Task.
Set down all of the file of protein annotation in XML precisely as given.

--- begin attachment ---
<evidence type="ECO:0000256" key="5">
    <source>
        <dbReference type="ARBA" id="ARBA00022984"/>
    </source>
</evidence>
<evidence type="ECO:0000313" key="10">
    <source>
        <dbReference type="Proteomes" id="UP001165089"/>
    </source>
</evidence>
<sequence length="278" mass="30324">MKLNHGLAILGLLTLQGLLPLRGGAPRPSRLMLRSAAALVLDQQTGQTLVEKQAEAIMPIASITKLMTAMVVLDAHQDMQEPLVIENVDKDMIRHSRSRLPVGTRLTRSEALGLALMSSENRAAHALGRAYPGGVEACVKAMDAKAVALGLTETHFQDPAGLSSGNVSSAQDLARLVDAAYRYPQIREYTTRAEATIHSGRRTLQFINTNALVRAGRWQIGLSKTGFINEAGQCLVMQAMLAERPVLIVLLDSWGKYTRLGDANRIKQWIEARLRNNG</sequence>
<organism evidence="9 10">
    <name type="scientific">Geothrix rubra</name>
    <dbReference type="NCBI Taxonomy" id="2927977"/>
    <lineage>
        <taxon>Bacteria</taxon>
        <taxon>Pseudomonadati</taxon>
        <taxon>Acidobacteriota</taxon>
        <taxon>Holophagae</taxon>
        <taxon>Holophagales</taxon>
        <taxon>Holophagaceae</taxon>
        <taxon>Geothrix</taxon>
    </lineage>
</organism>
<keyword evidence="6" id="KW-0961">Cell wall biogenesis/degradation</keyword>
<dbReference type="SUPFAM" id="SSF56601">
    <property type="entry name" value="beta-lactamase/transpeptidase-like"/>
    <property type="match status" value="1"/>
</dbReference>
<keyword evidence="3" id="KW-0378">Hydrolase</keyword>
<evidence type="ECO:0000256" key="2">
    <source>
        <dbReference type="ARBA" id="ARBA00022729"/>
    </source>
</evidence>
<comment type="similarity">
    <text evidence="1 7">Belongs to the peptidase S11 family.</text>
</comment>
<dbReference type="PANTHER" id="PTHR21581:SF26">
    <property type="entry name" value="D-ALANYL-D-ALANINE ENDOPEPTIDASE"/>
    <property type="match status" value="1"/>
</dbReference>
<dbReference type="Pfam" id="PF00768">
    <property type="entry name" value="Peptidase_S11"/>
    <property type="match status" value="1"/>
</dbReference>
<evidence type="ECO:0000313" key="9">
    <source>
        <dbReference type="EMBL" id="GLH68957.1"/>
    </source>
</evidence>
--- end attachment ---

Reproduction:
<evidence type="ECO:0000256" key="5">
    <source>
        <dbReference type="ARBA" id="ARBA00022984"/>
    </source>
</evidence>
<evidence type="ECO:0000313" key="10">
    <source>
        <dbReference type="Proteomes" id="UP001165089"/>
    </source>
</evidence>
<sequence length="278" mass="30324">MKLNHGLAILGLLTLQGLLPLRGGAPRPSRLMLRSAAALVLDQQTGQTLVEKQAEAIMPIASITKLMTAMVVLDAHQDMQEPLVIENVDKDMIRHSRSRLPVGTRLTRSEALGLALMSSENRAAHALGRAYPGGVEACVKAMDAKAVALGLTETHFQDPAGLSSGNVSSAQDLARLVDAAYRYPQIREYTTRAEATIHSGRRTLQFINTNALVRAGRWQIGLSKTGFINEAGQCLVMQAMLAERPVLIVLLDSWGKYTRLGDANRIKQWIEARLRNNG</sequence>
<organism evidence="9 10">
    <name type="scientific">Geothrix rubra</name>
    <dbReference type="NCBI Taxonomy" id="2927977"/>
    <lineage>
        <taxon>Bacteria</taxon>
        <taxon>Pseudomonadati</taxon>
        <taxon>Acidobacteriota</taxon>
        <taxon>Holophagae</taxon>
        <taxon>Holophagales</taxon>
        <taxon>Holophagaceae</taxon>
        <taxon>Geothrix</taxon>
    </lineage>
</organism>
<keyword evidence="6" id="KW-0961">Cell wall biogenesis/degradation</keyword>
<dbReference type="SUPFAM" id="SSF56601">
    <property type="entry name" value="beta-lactamase/transpeptidase-like"/>
    <property type="match status" value="1"/>
</dbReference>
<keyword evidence="3" id="KW-0378">Hydrolase</keyword>
<evidence type="ECO:0000256" key="2">
    <source>
        <dbReference type="ARBA" id="ARBA00022729"/>
    </source>
</evidence>
<comment type="similarity">
    <text evidence="1 7">Belongs to the peptidase S11 family.</text>
</comment>
<dbReference type="PANTHER" id="PTHR21581:SF26">
    <property type="entry name" value="D-ALANYL-D-ALANINE ENDOPEPTIDASE"/>
    <property type="match status" value="1"/>
</dbReference>
<dbReference type="Pfam" id="PF00768">
    <property type="entry name" value="Peptidase_S11"/>
    <property type="match status" value="1"/>
</dbReference>
<evidence type="ECO:0000313" key="9">
    <source>
        <dbReference type="EMBL" id="GLH68957.1"/>
    </source>
</evidence>